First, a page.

There are not many professionals in Austria offering licenses for film, advertising and gaming. JÜRGEN DISTLER (“Ink Music”) is one of them. In an interview with Ruth Ranacher he told us how he practically created his job by himself and what his work in the field of “Sync & Licensing” involves. What is happening in the sync business in Europe and beyond? He talked about advertising as a time-limited format, about trends and trust and about the nerdy music brain as a reliable source.
You are responsible for the “Sync & Licensing” area at “Ink Music” since 2017. How did you find this niche? What were the most important stages in your career towards it?
Jürgen Distler: I worked for ten years as a sound engineer in a recording studio for commercials and films where inquiries for music licensing for advertising campaigns or films automatically kept coming in. But in Austria at that time very little copyrighted music was requested by customers, because they thought that licensing was very laborious, time-consuming and expensive. If you don’t know how licensing works, where to ask and what to look for, that may be true. That’s why I decided a few years ago to become a licensing manager who also provides musical advice for advertising and film projects. Sort of a “music supervisor”, a job unfortunately not really well established in Austria. The rest of Europe and the USA are very much ahead of us.
“Advertising is a very time-limited format…”
Radio, film and advertising – does a typical ” music for commercials” exist?
Jürgen Distler: There is music that fits better in advertising campaigns and there is music that is treated rather as “niche-music” in advertising. Yet there is no stylistic rule of thumb. That always depends very much on the campaign. But it is important that a song gets to the point quickly in advertising, as this is a very tight format in terms of time, so it’s no use if a song unfolds over three and a half minutes. This is more suitable for film.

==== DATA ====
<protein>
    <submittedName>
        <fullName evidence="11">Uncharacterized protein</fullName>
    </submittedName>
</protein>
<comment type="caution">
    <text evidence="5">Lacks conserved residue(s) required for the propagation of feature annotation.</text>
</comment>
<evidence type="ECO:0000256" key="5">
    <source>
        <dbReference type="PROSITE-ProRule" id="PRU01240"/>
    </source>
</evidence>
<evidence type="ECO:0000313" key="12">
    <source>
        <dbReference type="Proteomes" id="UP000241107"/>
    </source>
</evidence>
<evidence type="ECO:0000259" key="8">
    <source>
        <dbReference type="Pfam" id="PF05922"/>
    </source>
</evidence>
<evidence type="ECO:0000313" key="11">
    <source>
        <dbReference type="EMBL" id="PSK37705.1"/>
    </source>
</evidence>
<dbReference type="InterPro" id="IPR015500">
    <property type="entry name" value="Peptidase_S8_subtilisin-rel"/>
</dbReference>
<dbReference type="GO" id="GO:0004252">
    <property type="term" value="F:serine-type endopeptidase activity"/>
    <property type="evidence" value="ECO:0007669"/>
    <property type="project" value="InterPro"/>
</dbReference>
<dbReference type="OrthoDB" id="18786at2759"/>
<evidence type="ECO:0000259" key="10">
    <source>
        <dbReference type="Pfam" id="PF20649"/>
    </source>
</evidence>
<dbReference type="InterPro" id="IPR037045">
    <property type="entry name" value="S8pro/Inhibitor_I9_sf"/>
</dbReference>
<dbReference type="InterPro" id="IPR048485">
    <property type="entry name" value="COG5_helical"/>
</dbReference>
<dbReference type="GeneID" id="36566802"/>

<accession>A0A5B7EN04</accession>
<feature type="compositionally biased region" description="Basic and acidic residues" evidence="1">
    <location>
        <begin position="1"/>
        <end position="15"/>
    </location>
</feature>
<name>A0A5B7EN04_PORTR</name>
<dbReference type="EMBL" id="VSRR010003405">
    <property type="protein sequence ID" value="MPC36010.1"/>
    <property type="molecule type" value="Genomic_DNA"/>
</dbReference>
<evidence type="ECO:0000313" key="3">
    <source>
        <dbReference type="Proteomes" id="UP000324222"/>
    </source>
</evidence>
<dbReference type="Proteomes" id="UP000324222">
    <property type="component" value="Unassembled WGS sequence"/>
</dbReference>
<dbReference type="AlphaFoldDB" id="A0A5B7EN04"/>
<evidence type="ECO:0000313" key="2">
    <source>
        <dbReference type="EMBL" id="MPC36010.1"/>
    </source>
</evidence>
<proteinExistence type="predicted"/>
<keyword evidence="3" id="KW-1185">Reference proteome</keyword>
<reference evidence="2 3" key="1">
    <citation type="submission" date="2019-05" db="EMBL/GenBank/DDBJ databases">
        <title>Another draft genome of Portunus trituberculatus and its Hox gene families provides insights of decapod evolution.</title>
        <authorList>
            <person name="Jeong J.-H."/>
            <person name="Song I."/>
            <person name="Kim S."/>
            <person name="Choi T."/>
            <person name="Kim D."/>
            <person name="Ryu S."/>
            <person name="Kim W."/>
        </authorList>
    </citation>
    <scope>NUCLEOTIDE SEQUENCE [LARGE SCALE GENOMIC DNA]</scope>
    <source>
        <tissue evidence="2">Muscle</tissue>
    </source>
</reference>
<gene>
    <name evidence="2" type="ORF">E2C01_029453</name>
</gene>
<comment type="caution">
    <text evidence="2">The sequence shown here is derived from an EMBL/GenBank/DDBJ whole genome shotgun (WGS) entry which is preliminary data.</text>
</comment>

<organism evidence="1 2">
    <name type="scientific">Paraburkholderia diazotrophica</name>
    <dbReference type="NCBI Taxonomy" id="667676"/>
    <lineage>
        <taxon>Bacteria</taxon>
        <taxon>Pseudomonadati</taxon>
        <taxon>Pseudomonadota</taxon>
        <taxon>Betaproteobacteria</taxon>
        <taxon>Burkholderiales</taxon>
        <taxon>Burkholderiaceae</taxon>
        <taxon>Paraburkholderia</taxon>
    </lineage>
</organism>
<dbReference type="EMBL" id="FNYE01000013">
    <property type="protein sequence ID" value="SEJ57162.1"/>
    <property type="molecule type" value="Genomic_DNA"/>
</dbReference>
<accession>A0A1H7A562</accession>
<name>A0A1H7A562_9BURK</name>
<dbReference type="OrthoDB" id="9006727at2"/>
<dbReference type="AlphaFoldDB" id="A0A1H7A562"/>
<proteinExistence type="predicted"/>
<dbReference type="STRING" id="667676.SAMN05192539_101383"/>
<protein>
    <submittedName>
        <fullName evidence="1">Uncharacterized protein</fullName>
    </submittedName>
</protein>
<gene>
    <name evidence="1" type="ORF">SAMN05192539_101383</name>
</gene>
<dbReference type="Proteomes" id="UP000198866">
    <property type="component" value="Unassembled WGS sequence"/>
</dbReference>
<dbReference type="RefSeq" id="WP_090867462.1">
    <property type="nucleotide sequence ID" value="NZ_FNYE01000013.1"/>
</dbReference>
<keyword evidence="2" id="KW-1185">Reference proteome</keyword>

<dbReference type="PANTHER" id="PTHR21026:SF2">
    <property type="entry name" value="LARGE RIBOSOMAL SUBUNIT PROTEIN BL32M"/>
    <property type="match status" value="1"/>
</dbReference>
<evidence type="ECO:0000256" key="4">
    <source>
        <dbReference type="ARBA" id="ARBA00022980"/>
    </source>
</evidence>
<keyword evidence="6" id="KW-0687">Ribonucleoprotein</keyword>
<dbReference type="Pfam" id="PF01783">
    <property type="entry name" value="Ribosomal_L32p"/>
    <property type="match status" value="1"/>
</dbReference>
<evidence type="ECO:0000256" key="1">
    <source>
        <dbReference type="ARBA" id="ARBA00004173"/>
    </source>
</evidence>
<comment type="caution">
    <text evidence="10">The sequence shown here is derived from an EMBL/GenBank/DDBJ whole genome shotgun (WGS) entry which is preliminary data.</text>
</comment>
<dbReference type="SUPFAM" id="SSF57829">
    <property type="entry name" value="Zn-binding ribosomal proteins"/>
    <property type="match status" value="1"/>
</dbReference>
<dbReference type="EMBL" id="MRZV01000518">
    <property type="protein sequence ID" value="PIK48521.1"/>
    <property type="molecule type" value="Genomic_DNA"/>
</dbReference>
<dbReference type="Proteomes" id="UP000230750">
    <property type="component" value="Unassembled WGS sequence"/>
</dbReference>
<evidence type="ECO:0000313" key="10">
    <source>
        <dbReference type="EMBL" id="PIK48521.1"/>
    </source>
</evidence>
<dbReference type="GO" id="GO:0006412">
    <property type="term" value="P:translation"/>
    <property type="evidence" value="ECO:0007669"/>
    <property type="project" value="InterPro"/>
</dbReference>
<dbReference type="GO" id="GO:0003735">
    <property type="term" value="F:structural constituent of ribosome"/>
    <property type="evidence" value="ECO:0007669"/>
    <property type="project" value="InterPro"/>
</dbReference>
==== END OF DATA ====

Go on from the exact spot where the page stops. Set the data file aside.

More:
In music, emotions are immediately aroused. Depending on what we hear, the mood of one and the same film scene can vary completely. Can you tell us a little more about this? Do you have a few examples?
Jürgen Distler: It’s really impressive what music can emotionally do when it’s used properly. At this point I always think of the scene with the plastic bag in “American Beauty”. If you switch off the sound, nothing much remains. But because of these tender, melancholic piano tones the whole scene becomes a magical dance. Anyway, “American Beauty” is a movie in which a lot has been done in the right manner regarding its score.
For sync placements in Austria, “Ink Music” is the partner of “Buddemusic”, a large indie publisher from Germany. Does “Ink Music” also work together with other sync partners?
Jürgen Distler: “Ink Music” has been allowed to offer the catalogue of “Buddemusic” for sync licensing exclusively in Austria for one year now. This enables us to offer everything from world hits to cool indie insider tips in Austria. To push our own catalogue internationally in sync, we also work together with other partners like sync agents or “Music Supervisors”.
Do you also commission work or do you bring together film producers and musicians? Keyword: film music.
Jürgen Distler: That does happen. We are constantly exchanging information with production companies, directors and filmmakers. Scoring is a very popular field for many musicians, in which they can be creative outside their actual musical work. In a way, films also have the cooler image compared to advertising. And even if the production job is not the cool, new and hip thing right now, at least you have additional financial income. In principle, I think everything is good and important for musicians that can open up not only new creative, but also economic fields. Film is one of those options.